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Sourcebook for Research in Music, Third Edition

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Since it was first published in 1993, the Sourcebook for Research in Music has become an invaluable resource in musical scholarship. The balance between depth of content and brevity of format makes it ideal for use as a textbook for students, a reference work for faculty and professional musicians, and as an aid for librarians. The introductory chapter includes a comprehensive list of bibliographical terms with definitions; bibliographic terms in German, French, and Italian; and the plan of the Library of Congress and the Dewey Decimal music classification systems. Integrating helpful commentary to instruct the reader on the scope and usefulness of specific items, this updated and expanded edition accounts for the rapid growth in new editions of standard works, in fields such as ethnomusicology, performance practice, women in music, popular music, education, business, and music technology. These enhancements to its already extensive bibliographies ensures that the Sourcebook will continue to be an indispensable reference for years to come.

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1. Introductory Materials

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CHAPTER ONE

Introductory Materials

As a preliminary to the bibliographies that constitute the main body of this volume, this chapter presents some general information pertaining to research in music. First there is a list of standard English terms that relate to the scholarly study of music or to general bibliography and library research, with definitions. Next follow lists of such terms in the three other most important languages of research in music, German, French, and Italian, together with English equivalents. The final lists are general outlines of the music classification numbers in the two standard library cataloging systems in North America, the Library of Congress Classification system and the Dewey Decimal Classification system.

1.1 COMMON ENGLISH BIBLIOGRAPHICAL TERMS

The terms that follow have been brought together because of their application to scholarship in general and the scholarly study of music in particular. Some (e.g., abstract, anthology, catalog, discography) will be quite familiar and are generally known, while others might be confusing (congress report, journal, magazine, periodical). Many, even most, are likely to be less familiar because they are new or relate to the study of books (codex, foliation, incunabula, siglum, watermark), manuscripts (autograph, choirbook, holograph), printing (colophon, facsimile, frontispiece), research libraries (archive, carrel, microforms, serial, stacks), or scholarship (collate, historical set, iconography, Urtext). Some are technical or specialized enough so that they are not to be found in most dictionaries. For further information and other terms, see Michael Levine-Clark and Toni M. Carter, eds., A.L.A. Glossary of Library and Information Science, 4th ed. (Chicago: American Library Association, 2012); Jean Peters, The Bookman’s Glossary, 6th ed., rev. and enl. (New York: R. R. Bowker, 1983); and Willem Elbertus Clason, ed., Elsevier’s Dictionary of Library Science, Information and Documentation in Six Languages: English/American, French, Spanish, Italian, Dutch and German, 2nd ed. (Amsterdam, London, and New York: Elsevier, 1992).

 

2. General Bibliographies, Indexes, Catalogs, and Guides

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CHAPTER TWO

General Bibliographies, Indexes, Catalogs, and Guides

This chapter consists of lists of the most important current basic sources, to be used as the point of departure for researching virtually any topic in the field of music. The sources listed in the various categories should be consulted, as appropriate, along with related works on the subject in question—period or regional music histories, biographies, histories of genres or forms, general and specialized music dictionaries and encyclopedias, chief texts on the subject, etc.—for the preliminary compilation of a working bibliography. Sources may be found under subject headings in a particular library’s catalog and also by browsing in appropriate areas of its stacks. These, however, are just two of many initial steps that need to be taken, casual and unsystematic ones at that, and they rarely if ever uncover materials such as periodical articles, chapters in jointly authored publications or Festschriften, prefaces in volumes of collected sets and monuments, etc. One methodical way to begin to find materials of this sort is to consult the relevant bibliographical tools listed below.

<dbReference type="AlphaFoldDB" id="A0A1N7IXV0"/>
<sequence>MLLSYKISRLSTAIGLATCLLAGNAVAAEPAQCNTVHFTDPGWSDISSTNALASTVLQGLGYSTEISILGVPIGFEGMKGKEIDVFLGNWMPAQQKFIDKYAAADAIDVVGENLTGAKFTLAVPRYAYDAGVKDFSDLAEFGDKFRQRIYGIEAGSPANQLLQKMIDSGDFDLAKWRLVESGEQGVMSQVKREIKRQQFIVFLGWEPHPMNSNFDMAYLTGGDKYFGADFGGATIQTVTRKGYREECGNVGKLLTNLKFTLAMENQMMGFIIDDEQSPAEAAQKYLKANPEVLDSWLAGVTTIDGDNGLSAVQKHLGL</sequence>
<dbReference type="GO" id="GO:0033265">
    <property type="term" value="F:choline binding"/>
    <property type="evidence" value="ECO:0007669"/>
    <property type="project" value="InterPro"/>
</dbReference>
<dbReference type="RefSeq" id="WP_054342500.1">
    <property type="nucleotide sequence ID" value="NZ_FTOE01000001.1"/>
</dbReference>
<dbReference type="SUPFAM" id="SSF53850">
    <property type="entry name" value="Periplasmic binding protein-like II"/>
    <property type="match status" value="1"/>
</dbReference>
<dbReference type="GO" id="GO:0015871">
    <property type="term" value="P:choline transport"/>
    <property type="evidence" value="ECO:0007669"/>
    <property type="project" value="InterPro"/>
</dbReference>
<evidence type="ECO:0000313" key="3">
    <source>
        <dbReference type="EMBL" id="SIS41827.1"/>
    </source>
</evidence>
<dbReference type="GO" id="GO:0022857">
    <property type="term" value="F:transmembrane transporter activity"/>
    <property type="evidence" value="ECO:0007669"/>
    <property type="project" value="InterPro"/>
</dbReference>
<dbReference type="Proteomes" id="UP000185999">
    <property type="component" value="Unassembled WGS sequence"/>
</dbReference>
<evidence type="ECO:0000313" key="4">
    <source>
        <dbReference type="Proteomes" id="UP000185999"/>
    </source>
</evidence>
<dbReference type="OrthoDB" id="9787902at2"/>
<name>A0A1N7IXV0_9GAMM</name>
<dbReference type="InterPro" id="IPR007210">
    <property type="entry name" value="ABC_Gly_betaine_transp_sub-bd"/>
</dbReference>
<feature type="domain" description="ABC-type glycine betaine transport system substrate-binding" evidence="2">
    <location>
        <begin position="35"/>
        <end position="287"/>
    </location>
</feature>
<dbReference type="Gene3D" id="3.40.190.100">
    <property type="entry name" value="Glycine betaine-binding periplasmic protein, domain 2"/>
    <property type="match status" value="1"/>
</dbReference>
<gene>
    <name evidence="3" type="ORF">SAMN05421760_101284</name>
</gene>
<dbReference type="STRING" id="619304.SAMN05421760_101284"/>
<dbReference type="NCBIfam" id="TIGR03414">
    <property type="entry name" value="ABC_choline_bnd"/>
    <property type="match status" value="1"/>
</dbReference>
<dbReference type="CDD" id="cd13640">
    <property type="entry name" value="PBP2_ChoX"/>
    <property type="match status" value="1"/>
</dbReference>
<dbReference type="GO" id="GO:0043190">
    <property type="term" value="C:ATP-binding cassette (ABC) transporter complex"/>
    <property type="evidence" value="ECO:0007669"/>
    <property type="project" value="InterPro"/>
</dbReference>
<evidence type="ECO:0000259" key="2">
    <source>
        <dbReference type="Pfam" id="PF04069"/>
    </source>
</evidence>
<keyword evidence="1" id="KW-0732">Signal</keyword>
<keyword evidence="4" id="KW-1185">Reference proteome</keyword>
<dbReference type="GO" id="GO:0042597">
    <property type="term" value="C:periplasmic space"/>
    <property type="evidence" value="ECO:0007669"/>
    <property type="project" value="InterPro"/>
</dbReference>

3. Dictionaries and Encyclopedias of Music

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CHAPTER THREE

Dictionaries and Encyclopedias of Music

The dictionaries and encyclopedias of music listed in this chapter have been divided by type into (1) the recent large sources and selected concise ones that contain articles on people as well as on terms, (2) selected sources, international and North American, that contain only biographical articles, (3) the chief sources that contain only articles on terms, and (4) selected specialized dictionaries—those treating specific areas or subjects, regardless of approach. In all but one category, the names of certain older sources of historical interest are also included.

3.1 GENERAL DICTIONARIES AND ENCYCLOPEDIAS

These sources are “general” dictionaries and encyclopedias of music in that most of them include articles on both biographical and nonbiographical subjects, on people as well as terms, forms, genres, countries, etc. Beyond that, however, there are considerable differences among them in size, comprehensiveness, and recentness. There are sometimes specified limitations (e.g., Dictionary of Contemporary Music, Encyclopedia of Music in Canada, The Garland Encyclopedia of World Music, and New Grove Dictionary of American Music). Less obvious in the international sources is that there are often differences of emphasis, e.g., more detailed coverage of subjects pertaining to the country in which the work originated.

 

4. Journals and Periodicals and Their Indexes

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CHAPTER FOUR

Journals and Periodicals and Their Indexes